SO MANY CONDITIONS,
SO MANY DRUGS

Living longer may lead to more drug interactions

BY STEPHANIE LYNCH, RPH AND ALICE TSENG, PHARMD

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People with HIV are living longer than ever before with improved antiretroviral (ARV) therapies. As patients age, however, other health conditions become more common, such as heart disease, high cholesterol, high blood pressure, diabetes, osteoporosis, kidney disease, and non-AIDS related cancers. These medical conditions may result from aging in general, long-term side effects of ARVs, risk factors that are more common in HIV-positive patients, or the virus itself.

With older age, the number of medications patients require tends to increase. They may also be taking vitamins, supplements, and complementary and alternative medicines (CAM) in addition to their prescription medications. As the number of medications grows, the potential for drug-drug interactions increases.

First things first

To better understand drug interactions, it’s helpful to know something about the chemical reactions that may cause them. Several ARVs may be more likely to cause drug interactions because of their effects on CYP (pronounced “sip”) enzymes.

Cytochrome P450 (CYP450) enzymes are a family of enzymes which work to break down medications in the liver.

Non-nucleoside reverse transcriptase inhibitors (NNRTIs) are moderate inducers of CYP3A4 enzymes, which means they can speed up how quickly the liver breaks down drugs such as protease inhibitors (PIs) or other drugs that are broken down by this pathway. The concern is that if ARV drug levels become too low, this may lead to viral breakthrough (detectable viral load), development of ARV resistance, or less than ideal disease management.

Conversely, PIs are strong CYP450 inhibitors and can slow down the metabolism of other drugs resulting in increased drug concentrations. This in turn may lead to a greater chance of side effects.

multiple drugs and aging

Here in Toronto, we conducted a recent study, along with our colleagues, comparing the frequency of potential ARV interactions in HIV-positive people who were 50 years of age or older versus HIV-positive adults who were younger than 50. Fifty years of age was used as the definition of “older,” as patients with HIV may age prematurely.

The study included 914 HIV-positive patients attending the specialist-based immunodeficiency clinic in Toronto General Hospital. Fifty-four percent were younger than 50.

For every 10-year increase in age, the odds of identifying one or more potential drug-drug interactions was nearly two times higher.

When current medications were compared between older and younger patients, older patients were taking more medications than younger ones, nine compared to seven drugs, and this was a statistically significant difference. Older patients were also more likely to be on a ritonavir (Norvir)-boosted PI or an integrase inhibitor.

They were also taking a greater number of non-ARV medications. These non-HIV therapies included antibiotics, blood thinning agents, drugs for heart disease, antidepressants, mood stabilizers, sedatives, stomach medications, bone medications, narcotics and other painkillers, hormonal drugs, and CAM.

In this study, factors associated with the chance of having one or more potential drug-drug interaction (PDDI) included older age, greater number of non-ARV medications, use of drugs for heart disease, and use of a boosted or unboosted PI.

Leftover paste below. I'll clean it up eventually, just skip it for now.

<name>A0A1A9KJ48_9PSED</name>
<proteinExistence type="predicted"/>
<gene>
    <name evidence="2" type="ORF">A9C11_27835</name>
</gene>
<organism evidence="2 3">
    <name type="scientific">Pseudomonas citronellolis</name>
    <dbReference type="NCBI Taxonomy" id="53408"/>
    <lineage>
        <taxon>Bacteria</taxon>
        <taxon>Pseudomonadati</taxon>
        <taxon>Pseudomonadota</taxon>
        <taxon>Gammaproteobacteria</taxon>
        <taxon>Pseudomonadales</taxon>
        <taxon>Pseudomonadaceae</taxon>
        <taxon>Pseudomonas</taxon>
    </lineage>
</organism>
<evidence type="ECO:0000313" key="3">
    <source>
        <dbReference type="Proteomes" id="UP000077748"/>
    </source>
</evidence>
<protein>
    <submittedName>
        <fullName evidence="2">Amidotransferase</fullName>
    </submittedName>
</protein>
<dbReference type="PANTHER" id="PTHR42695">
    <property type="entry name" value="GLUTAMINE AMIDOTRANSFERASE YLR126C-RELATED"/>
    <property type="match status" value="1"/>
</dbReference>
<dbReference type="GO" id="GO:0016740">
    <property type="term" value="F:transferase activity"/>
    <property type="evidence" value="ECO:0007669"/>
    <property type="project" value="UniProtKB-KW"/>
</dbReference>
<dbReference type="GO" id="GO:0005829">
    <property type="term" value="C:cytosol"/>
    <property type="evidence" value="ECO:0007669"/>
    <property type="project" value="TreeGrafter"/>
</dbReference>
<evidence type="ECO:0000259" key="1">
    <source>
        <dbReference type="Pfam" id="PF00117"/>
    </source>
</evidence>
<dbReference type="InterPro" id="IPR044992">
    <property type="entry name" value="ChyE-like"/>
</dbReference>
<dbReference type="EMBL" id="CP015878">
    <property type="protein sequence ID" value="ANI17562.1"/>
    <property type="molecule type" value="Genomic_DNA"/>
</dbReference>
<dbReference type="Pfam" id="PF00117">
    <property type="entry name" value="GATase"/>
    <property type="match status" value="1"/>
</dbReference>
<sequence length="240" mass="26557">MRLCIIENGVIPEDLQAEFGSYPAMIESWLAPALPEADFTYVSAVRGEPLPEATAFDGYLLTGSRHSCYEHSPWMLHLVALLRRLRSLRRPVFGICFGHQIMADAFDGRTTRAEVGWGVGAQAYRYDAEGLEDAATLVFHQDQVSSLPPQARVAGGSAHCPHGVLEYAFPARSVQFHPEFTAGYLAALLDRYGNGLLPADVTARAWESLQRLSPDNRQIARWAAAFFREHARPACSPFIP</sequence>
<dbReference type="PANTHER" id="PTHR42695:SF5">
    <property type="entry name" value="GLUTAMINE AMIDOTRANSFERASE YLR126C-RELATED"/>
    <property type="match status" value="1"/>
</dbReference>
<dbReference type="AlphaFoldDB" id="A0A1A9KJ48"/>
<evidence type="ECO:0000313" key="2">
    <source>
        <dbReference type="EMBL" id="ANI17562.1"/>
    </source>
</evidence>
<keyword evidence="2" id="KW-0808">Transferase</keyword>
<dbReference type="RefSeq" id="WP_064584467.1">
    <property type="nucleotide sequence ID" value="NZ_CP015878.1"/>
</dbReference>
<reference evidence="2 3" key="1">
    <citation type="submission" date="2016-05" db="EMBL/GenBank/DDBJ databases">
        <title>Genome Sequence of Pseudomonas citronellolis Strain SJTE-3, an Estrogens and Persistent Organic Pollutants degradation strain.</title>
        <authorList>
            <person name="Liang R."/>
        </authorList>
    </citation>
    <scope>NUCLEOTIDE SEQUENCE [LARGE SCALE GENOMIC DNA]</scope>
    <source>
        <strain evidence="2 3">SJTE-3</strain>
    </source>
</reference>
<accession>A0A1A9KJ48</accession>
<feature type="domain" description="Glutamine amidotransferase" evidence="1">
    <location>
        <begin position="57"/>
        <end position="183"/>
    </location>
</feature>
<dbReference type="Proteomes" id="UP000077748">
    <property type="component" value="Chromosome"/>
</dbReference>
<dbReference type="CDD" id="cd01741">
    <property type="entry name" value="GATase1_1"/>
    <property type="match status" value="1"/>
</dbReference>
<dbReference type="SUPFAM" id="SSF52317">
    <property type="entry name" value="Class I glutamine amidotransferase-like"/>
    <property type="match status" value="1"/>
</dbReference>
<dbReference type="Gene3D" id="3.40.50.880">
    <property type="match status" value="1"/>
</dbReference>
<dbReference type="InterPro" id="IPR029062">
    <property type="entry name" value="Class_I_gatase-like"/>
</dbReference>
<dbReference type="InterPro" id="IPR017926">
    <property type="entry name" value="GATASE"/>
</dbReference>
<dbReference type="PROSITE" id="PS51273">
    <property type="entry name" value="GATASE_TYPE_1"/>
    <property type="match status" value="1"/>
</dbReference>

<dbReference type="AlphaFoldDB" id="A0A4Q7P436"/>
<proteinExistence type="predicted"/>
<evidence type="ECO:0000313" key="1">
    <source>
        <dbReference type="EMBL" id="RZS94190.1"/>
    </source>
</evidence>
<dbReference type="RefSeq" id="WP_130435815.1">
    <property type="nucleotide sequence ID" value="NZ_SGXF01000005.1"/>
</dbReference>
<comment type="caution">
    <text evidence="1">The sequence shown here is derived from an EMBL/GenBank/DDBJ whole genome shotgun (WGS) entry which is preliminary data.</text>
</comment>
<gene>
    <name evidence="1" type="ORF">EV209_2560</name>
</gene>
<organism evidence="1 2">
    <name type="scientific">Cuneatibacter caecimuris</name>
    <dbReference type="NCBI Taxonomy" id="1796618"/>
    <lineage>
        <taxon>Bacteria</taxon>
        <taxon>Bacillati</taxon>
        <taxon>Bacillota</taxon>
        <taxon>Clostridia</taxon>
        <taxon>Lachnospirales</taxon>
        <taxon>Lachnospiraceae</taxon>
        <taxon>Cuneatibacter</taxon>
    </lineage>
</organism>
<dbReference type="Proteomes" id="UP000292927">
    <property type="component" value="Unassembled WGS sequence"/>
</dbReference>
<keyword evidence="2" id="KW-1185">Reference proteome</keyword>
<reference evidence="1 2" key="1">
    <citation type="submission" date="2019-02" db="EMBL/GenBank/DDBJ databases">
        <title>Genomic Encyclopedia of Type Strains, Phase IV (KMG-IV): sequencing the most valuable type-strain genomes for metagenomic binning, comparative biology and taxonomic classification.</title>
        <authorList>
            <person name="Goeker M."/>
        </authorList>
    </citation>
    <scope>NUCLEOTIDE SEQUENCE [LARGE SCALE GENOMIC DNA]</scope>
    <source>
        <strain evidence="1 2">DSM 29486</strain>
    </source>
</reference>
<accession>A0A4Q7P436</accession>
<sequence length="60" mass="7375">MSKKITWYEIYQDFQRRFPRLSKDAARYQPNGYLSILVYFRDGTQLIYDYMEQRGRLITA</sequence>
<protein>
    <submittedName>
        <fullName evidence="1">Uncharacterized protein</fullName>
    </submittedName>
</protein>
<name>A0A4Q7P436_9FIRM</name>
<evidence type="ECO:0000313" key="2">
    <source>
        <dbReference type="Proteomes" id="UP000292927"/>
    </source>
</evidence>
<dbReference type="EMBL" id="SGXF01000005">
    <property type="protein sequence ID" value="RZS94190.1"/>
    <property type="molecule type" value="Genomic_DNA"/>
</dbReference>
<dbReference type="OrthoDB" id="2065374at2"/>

Moreover, for every 10-year increase in age the odds of identifying one or more PDDI was nearly two times higher (1.72) after taking into account gender, race, and type or number of ARVs.

In contrast, the use of an integrase inhibitor was associated with a decreased probability of one or more PDDI.

ARV effects

A common finding in published studies is that the use of PIs is associated with a higher risk of having an interaction. Ritonavir specifically may be involved in potential drug-drug interactions with a variety of drug classes because it is a potent inhibitor of CYP3A4 and p-glycoprotein (a substance that helps pump drugs and toxins out of cells). Ritonavir also induces numerous enzymes including CYP1A2, CYP2B6, CYP2C9, CYP2C19, and glucuronyltransferase.

The results of this study indicate almost half of the patients (44 percent) had PDDIs involving ritonavir, and patients on ritonavir-boosted PIs were 40 times more likely to have a PDDI than patients not taking these drugs.

On the other hand, integrase inhibitors, specifically raltegravir [Isentress], were associated with a decreased likelihood of a PDDI. This is not surprising given raltegravir’s lack of inducing or inhibiting effects on the CYP450 enzyme system.

The newest integrase inhibitor, dolutegravir [Tivicay], also does not significantly affect the cytochrome P450 enzyme system, and is also associated with a low risk of drug interactions.

In contrast, the integrase inhibitor elvitegravir [available only in Stribild] needs to be given with the booster cobicistat. Cobicistat acts similarly to ritonavir in inhibiting CYP3A4 and p-glycoprotein, and may therefore be associated with a higher risk of possible interactions.

Interactions

We found no statistically significant difference in “red flag” drug interactions by age. “Red flags” were defined as medication combinations that are contraindicated, or not to be taken together.

Older patients, however, were more likely to have one or more “orange flag” interactions. “Orange flags” included combinations that should not be taken together, could be given with dose adjustment or increased monitoring, or have not been studied for safety, efficacy, or clinical significance. Orange flag PDDIs were found for 71% of older people compared to 55% of younger individuals.